Grounds for Divorce in Michigan
Michigan is considered a ‘no-fault’ state for divorce. Generally, this means that once residency and filing requirements are met, Michigan law allows a divorce to be granted if one spouse simply states that the marriage has irretrievably broken down or the couple has irreconcilable differences, regardless of whether the other spouse agrees to the divorce.
This can be misleading, however, in that fault may be very much at issue if there is a dispute about alimony, property, child support, parenting time or custody. We can advise you on how fault may factor into your specific case.
Once you meet with an attorney and decide to initiate a divorce, the length of the divorce process will depend on the statutory waiting period before a divorce can be granted, and the specific circumstances of your case. Once the complaint, the initial document that starts your divorce, is filed, it may take up to one year for a judgment of divorce, the final document that finishes your divorce, to be filed.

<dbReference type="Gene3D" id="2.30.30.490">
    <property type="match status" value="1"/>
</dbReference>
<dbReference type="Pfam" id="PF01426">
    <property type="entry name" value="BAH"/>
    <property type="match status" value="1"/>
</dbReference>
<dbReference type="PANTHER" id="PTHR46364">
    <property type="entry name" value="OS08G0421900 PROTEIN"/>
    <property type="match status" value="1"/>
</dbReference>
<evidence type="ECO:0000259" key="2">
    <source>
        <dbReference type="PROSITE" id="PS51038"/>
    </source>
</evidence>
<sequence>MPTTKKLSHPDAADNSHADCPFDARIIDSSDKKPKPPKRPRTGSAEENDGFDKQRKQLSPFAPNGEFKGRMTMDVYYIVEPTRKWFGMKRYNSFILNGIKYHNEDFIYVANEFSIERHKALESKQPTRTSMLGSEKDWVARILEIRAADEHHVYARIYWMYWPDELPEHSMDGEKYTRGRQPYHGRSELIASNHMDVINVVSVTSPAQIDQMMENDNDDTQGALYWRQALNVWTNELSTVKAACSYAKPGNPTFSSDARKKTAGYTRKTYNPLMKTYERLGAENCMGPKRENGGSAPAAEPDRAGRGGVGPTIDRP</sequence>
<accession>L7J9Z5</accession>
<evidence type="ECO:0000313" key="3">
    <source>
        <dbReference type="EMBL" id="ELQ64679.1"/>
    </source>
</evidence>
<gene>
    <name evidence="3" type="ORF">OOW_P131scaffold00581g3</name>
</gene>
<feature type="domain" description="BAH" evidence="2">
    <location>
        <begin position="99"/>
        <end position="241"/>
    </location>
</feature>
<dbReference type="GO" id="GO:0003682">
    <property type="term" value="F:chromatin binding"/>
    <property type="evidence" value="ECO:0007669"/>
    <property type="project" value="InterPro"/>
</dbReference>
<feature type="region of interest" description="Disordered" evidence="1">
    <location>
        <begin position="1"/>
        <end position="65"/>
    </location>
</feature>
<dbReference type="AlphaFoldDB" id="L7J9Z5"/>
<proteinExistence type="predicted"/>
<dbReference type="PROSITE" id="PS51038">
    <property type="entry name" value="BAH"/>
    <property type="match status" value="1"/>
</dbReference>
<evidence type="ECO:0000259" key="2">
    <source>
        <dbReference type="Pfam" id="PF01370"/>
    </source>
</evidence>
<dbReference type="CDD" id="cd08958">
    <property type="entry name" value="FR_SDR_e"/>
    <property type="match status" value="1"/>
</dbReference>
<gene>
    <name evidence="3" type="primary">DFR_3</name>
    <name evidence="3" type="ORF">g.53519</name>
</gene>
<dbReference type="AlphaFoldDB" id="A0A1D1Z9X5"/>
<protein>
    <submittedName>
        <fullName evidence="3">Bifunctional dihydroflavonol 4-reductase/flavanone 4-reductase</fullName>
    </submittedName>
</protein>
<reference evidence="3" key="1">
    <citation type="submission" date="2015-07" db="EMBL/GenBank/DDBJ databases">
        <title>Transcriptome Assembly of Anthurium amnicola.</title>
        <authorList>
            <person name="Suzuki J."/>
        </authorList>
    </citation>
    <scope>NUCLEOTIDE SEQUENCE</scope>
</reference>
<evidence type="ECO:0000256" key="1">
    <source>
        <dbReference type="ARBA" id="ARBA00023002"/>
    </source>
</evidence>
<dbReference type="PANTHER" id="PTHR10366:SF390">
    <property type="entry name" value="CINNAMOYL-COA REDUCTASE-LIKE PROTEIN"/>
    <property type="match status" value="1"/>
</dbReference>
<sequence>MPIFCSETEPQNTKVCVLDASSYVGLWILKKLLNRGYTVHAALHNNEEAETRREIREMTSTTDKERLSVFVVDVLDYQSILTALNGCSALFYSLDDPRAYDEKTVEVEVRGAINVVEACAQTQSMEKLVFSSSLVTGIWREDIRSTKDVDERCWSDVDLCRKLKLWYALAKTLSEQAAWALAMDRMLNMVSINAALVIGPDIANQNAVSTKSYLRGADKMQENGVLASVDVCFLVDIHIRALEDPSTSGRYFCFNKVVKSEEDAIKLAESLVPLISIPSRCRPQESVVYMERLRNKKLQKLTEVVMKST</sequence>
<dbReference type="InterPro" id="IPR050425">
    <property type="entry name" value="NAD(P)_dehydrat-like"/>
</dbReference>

This will depend on the specific issues that need to be addressed as part of the divorce, and your attorney will discuss this with you during your initial consultation.
This will also depend on how much discovery is conducted. The discovery phase allows each party to discover the facts and investigate the issues in the divorce. Types of discovery include depositions, requests to admit, subpoenas and interrogatories. Other professionals may be also consulted during the divorce process, such as appraisers, accountants, actuaries, vocational rehabilitation specialists or psychological professionals.
Completion of the discovery process will give you the “big picture” of the issues and marital assets to be divided, allowing you and your attorney to properly discuss your strategies and settlement options.
Concluding your Divorce
The divorce can be concluded through various avenues to resolve the contested issues, including:
- Settlement: The parties may reach a resolution of the issues amongst themselves. We recommend this route if the parties have been cooperative throughout the process, and if the attorneys are involved in the settlement process.
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